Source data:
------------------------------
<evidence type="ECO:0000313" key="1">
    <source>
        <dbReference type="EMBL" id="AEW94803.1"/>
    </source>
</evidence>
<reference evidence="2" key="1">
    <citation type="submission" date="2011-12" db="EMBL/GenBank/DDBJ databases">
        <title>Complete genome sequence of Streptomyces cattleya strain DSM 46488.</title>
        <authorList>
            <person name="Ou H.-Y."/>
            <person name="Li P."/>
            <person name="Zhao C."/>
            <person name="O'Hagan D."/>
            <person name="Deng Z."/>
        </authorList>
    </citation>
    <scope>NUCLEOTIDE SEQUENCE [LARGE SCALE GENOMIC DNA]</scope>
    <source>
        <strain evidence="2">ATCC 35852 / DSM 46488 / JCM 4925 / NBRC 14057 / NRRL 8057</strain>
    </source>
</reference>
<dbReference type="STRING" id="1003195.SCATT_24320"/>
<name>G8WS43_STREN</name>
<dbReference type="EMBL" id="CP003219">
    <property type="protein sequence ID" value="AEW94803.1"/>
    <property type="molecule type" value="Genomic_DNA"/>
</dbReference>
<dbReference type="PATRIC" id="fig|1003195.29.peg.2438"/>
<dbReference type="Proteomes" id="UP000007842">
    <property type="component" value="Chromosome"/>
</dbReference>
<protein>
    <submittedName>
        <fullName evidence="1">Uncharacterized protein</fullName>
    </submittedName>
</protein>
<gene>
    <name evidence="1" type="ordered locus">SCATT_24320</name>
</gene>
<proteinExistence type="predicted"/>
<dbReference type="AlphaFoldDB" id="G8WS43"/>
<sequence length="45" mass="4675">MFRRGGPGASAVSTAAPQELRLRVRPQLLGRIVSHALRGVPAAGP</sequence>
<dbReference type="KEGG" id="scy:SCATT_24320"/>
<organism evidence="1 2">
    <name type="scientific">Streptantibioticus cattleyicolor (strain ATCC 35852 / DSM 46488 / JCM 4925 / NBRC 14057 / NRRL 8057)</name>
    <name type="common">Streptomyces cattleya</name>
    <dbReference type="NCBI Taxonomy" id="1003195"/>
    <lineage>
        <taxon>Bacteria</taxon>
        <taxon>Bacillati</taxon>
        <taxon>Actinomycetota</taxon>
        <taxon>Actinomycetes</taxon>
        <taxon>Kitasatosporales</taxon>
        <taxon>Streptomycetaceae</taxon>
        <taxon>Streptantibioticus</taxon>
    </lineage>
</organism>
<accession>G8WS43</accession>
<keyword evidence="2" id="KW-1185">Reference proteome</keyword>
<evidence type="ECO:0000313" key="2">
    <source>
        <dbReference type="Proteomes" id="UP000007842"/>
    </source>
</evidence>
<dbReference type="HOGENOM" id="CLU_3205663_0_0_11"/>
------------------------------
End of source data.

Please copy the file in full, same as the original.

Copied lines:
<evidence type="ECO:0000313" key="1">
    <source>
        <dbReference type="EMBL" id="AEW94803.1"/>
    </source>
</evidence>
<reference evidence="2" key="1">
    <citation type="submission" date="2011-12" db="EMBL/GenBank/DDBJ databases">
        <title>Complete genome sequence of Streptomyces cattleya strain DSM 46488.</title>
        <authorList>
            <person name="Ou H.-Y."/>
            <person name="Li P."/>
            <person name="Zhao C."/>
            <person name="O'Hagan D."/>
            <person name="Deng Z."/>
        </authorList>
    </citation>
    <scope>NUCLEOTIDE SEQUENCE [LARGE SCALE GENOMIC DNA]</scope>
    <source>
        <strain evidence="2">ATCC 35852 / DSM 46488 / JCM 4925 / NBRC 14057 / NRRL 8057</strain>
    </source>
</reference>
<dbReference type="STRING" id="1003195.SCATT_24320"/>
<name>G8WS43_STREN</name>
<dbReference type="EMBL" id="CP003219">
    <property type="protein sequence ID" value="AEW94803.1"/>
    <property type="molecule type" value="Genomic_DNA"/>
</dbReference>
<dbReference type="PATRIC" id="fig|1003195.29.peg.2438"/>
<dbReference type="Proteomes" id="UP000007842">
    <property type="component" value="Chromosome"/>
</dbReference>
<protein>
    <submittedName>
        <fullName evidence="1">Uncharacterized protein</fullName>
    </submittedName>
</protein>
<gene>
    <name evidence="1" type="ordered locus">SCATT_24320</name>
</gene>
<proteinExistence type="predicted"/>
<dbReference type="AlphaFoldDB" id="G8WS43"/>
<sequence length="45" mass="4675">MFRRGGPGASAVSTAAPQELRLRVRPQLLGRIVSHALRGVPAAGP</sequence>
<dbReference type="KEGG" id="scy:SCATT_24320"/>
<organism evidence="1 2">
    <name type="scientific">Streptantibioticus cattleyicolor (strain ATCC 35852 / DSM 46488 / JCM 4925 / NBRC 14057 / NRRL 8057)</name>
    <name type="common">Streptomyces cattleya</name>
    <dbReference type="NCBI Taxonomy" id="1003195"/>
    <lineage>
        <taxon>Bacteria</taxon>
        <taxon>Bacillati</taxon>
        <taxon>Actinomycetota</taxon>
        <taxon>Actinomycetes</taxon>
        <taxon>Kitasatosporales</taxon>
        <taxon>Streptomycetaceae</taxon>
        <taxon>Streptantibioticus</taxon>
    </lineage>
</organism>
<accession>G8WS43</accession>
<keyword evidence="2" id="KW-1185">Reference proteome</keyword>
<evidence type="ECO:0000313" key="2">
    <source>
        <dbReference type="Proteomes" id="UP000007842"/>
    </source>
</evidence>
<dbReference type="HOGENOM" id="CLU_3205663_0_0_11"/>